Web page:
Dave’s Psychodrama cements his talent as the perfect debut album.
In the UK our political institutions struggle to find an answer to age old questions about British identity and our place in the world. After years of government cuts to publicly funded outreach groups, education and health infrastructures which have contributed to rising knife crime and gang culture. Yet beyond the desired hegemony of the state and our Conservative government’s attempts to cement it’s rejuvenated hegemonic ascendency via the diversionary illumination of Brexit and culture wars there is one question which remains unanswered.
Where is black identity in 2019? In a country where black citizens are illegally deported, far right activism is on the rise and political discourse is managed on day time Television by right wing pundits like Piers Morgan?
It is a question that is not easy to answer. As knife crime rises the debate has again regressed to instantaneous solutions regarding stop and search laws in London. Here the focus is on black people and the supposed failures of the black family. Yet as rapper, author and philosopher Akala recently commented. Tougher criminal sentences and the focus on ethnic groups are phallic within a population in which race is not a common denominator when questioning the historical origins of criminality.
How do we even start to answer the question?
Well if you look at one of the best albums of the year the answer is clear.
To quote The Roots from their US album Game Theory “its in the music” and one of the best albums of the year by Dave with his first full LP: Psychodrama.
Ironically the album title The Roots used was a reference to economic strategizing and the cynicism capitalistic desire had brought into the community and music industry. That cynicism is not evident in this record.
Rapper Dave recently created a social media furore when BBC radio DJ Annie Mac played the lead single from his new album: Black. The reaction to the song wasn’t about a talented black piano playing musician discussing the beauty of his culture and diversity within a diaspora in which culture and ethnicity is not a monolith. No, the debate was centred around binary dichotomies centred around claims of racism against white people and negativity. A debate which is ridiculous in a society where black and white people are part of each other’s history. This symbiotic history isn’t what is taught in schools. It is silent until somebody steps up and breaks that silence. Dave is holding the hammer.
The video for black features football player Raheem Sterling, a black soccer player who is a victim of the British media’s racial bias and the subconscious racism that infects some of the country.
Black is the third track on this album. An album which opens up the confessional and individualistic song Psycho. The song is a haunting tale rooted within Dave’s South London roots. What the song does near to the conclusion is to do what so many tracks on this album do. It begins with a specific motif, tells a story and then reinforces the motif with geometric emotional clarity and musical scope.
This technique is echoed throughout the album with subtle uses of vocal dexterity, different cadence song writing skill and emotionality. Dave has the bars to excite you and yet on every song he effortlessly brings you in to a world you will understand and feel without falling back on the materialistic elements that keep the listener on the periphery. Here the beauty of women and emotions are part of the journey rather than decorative epithets.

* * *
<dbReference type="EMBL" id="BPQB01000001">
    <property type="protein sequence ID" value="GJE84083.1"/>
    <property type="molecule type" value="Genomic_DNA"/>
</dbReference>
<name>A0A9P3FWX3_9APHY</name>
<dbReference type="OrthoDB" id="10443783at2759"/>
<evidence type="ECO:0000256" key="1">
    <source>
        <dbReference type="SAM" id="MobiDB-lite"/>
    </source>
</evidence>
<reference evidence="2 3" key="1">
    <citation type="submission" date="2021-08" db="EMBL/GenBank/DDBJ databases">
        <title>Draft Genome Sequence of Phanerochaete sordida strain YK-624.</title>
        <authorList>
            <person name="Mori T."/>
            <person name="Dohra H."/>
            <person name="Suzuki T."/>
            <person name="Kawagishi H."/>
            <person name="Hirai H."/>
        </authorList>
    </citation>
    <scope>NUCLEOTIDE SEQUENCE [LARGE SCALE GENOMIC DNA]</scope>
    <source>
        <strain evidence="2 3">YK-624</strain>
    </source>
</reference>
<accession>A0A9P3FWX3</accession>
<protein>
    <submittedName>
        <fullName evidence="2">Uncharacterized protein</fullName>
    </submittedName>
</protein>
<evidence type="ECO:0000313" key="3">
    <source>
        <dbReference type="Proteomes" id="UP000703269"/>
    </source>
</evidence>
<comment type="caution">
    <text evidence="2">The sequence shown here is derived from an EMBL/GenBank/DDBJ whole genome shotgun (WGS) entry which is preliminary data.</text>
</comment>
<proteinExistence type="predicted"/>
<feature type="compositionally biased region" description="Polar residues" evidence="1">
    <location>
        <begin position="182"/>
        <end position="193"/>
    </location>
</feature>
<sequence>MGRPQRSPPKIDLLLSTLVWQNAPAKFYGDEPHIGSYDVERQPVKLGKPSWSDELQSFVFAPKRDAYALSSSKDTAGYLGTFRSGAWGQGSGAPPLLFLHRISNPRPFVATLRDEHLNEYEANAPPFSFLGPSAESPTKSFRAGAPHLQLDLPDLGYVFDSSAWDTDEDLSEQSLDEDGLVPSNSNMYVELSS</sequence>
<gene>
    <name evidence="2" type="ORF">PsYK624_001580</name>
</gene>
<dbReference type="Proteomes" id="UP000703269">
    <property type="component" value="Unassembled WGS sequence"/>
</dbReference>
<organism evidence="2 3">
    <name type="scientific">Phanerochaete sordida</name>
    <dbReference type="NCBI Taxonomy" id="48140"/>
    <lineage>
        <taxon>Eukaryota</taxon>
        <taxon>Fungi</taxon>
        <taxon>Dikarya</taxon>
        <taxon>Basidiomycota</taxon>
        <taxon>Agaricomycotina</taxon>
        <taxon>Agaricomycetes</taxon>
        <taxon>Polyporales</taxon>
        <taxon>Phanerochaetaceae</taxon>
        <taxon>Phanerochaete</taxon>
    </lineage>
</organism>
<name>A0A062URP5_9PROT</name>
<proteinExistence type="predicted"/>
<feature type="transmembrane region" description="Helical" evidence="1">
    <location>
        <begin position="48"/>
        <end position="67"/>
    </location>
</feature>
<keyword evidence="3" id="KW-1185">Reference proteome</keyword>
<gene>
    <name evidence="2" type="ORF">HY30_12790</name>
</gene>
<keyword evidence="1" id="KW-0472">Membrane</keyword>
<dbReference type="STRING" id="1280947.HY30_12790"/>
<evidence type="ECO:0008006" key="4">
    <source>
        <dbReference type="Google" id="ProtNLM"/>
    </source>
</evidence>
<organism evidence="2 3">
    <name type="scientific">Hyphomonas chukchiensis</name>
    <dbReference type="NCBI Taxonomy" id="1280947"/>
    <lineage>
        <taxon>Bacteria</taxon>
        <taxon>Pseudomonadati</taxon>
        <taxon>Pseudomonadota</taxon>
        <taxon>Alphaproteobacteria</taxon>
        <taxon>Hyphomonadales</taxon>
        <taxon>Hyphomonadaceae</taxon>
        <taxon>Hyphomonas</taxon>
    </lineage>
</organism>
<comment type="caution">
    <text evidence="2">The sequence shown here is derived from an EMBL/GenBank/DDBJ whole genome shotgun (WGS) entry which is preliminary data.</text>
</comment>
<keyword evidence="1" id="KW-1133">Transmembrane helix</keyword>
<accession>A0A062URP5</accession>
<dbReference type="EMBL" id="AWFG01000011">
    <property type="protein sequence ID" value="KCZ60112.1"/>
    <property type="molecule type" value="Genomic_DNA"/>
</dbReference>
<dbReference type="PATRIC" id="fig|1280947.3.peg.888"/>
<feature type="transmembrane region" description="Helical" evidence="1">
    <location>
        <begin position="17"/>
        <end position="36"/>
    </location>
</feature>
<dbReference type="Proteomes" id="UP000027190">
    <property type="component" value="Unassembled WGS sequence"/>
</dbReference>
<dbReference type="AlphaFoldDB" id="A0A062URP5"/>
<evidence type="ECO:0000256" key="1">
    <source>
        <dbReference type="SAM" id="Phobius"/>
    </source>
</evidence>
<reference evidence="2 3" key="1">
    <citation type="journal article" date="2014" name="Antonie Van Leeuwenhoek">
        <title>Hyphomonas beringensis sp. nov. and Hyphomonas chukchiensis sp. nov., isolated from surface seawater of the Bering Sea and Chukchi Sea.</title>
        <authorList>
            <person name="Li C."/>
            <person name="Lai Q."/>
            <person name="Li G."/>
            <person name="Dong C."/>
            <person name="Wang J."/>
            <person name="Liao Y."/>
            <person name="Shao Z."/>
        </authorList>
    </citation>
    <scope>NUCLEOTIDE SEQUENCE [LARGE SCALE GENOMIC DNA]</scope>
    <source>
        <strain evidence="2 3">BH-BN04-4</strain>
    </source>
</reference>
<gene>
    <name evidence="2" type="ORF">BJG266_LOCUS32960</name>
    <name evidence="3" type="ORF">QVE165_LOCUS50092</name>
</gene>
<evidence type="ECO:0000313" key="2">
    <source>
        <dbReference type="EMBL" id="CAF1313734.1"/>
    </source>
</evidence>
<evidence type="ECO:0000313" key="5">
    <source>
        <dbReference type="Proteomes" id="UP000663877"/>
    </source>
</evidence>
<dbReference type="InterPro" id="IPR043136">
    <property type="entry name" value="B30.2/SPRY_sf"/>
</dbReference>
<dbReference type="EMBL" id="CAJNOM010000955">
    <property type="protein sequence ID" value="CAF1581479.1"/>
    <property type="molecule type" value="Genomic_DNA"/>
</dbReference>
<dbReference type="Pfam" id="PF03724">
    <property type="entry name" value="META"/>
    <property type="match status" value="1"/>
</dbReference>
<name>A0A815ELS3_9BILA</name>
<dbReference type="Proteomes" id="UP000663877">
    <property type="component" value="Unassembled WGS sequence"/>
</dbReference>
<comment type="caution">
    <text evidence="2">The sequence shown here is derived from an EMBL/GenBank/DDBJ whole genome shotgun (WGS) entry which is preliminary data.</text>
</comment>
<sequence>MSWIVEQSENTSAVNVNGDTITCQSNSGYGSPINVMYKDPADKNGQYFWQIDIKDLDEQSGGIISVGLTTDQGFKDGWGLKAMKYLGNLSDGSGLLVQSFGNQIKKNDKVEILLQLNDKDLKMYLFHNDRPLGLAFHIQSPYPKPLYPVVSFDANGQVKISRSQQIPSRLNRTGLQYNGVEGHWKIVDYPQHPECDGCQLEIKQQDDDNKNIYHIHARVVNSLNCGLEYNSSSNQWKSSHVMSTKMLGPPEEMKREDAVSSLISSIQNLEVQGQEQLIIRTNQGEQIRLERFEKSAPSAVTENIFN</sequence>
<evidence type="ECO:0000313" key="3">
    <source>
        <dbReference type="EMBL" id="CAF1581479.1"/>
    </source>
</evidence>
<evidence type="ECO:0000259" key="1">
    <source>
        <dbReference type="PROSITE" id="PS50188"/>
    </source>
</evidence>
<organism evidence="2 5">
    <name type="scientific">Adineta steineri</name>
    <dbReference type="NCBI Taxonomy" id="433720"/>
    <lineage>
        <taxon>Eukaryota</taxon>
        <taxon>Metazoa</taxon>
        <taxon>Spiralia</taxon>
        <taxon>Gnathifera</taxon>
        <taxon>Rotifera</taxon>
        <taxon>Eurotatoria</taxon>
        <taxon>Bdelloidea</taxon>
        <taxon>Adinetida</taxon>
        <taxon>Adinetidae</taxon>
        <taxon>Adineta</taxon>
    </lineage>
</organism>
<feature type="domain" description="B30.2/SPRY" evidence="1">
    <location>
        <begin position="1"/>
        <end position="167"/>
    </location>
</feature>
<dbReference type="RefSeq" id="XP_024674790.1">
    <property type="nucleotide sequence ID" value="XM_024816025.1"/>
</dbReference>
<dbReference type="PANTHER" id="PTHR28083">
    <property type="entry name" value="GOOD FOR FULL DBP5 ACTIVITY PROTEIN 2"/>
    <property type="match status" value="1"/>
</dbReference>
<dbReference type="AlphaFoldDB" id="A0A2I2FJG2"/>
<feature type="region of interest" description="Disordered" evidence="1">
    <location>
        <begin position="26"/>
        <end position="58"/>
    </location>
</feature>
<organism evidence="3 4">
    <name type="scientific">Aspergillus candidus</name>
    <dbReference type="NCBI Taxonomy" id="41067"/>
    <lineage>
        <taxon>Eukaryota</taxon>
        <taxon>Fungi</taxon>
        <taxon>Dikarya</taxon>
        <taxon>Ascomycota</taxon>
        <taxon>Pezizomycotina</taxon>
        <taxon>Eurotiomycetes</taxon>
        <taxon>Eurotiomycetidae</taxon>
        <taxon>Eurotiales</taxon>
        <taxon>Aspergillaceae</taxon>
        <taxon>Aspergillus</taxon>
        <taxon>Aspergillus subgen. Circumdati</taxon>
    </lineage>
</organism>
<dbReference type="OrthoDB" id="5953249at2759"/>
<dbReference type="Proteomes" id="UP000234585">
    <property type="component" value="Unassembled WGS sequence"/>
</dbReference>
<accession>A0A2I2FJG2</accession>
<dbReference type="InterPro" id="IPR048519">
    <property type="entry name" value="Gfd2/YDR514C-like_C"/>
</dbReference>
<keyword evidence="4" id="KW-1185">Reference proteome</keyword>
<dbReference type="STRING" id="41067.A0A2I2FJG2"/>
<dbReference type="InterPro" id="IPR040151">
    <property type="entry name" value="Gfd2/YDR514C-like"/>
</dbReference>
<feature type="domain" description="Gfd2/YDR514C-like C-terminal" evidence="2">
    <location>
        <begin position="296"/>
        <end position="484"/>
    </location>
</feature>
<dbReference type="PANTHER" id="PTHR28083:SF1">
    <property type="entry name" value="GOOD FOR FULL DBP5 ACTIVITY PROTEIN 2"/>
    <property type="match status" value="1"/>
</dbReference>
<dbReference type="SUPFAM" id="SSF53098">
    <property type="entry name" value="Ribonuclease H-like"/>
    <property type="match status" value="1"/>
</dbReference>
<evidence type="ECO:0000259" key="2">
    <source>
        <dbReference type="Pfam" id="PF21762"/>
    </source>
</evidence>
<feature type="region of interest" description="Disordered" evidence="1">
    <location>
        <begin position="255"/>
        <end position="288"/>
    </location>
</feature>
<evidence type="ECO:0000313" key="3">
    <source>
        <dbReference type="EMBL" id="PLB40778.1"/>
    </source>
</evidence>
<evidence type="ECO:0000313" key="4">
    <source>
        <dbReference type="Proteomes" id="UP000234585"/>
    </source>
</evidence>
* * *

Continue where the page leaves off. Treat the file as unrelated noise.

Streatham, Screwface Capital, Environment and Drama embrace the intensity of British rap music but what Dave manages to do is to expand is the tactile emotionality within city life, sex, depression, friendship and emotion. What he also does is to illustrate that these are universally humanistic ideals and further proof that black British culture offers an entertainment and cultural outreach which is transcendent and uplifting both for black people and the country as a whole.
The longest song on the album is Lesley. A track which is about domestic abuse (the song even references Friday the 13th). An intricately stunning track. Here Dave speaks for those without a voice, women who are beaten emotionally and tortured by men. The song ends with a glorious vocal from singer Ruelle. Dave also poses the question “how many Lesley’s are running from their Jasons?”
One of the paradoxes within machismo is male desire toward women without the consideration for female culture as a whole. Fundamentally, you cannot adore women without striving for their emancipation from patriarchy and violence. Even as a man in his early twenties, Dave understands that the loss of male adolescence is in union with further understanding of the female experience. As he illustrates on this track.
Last year Gaika’s album Basic Volume was my favourite album from the UK. This year Little Simz threw down the gauntlet with her Inflo produced album, Grey Area. That record is a masterpiece.
Dave has also provided us not only with an album rooted within London’s musical and creative wealth he has also answered the question I posed at the start of this article.
What is black identity in 2019?
According to Dave it is excellent, expansive, funny, profound and wondrous.
This is a stunning album and one we should all be grateful for.
Words from @Theghostwriterc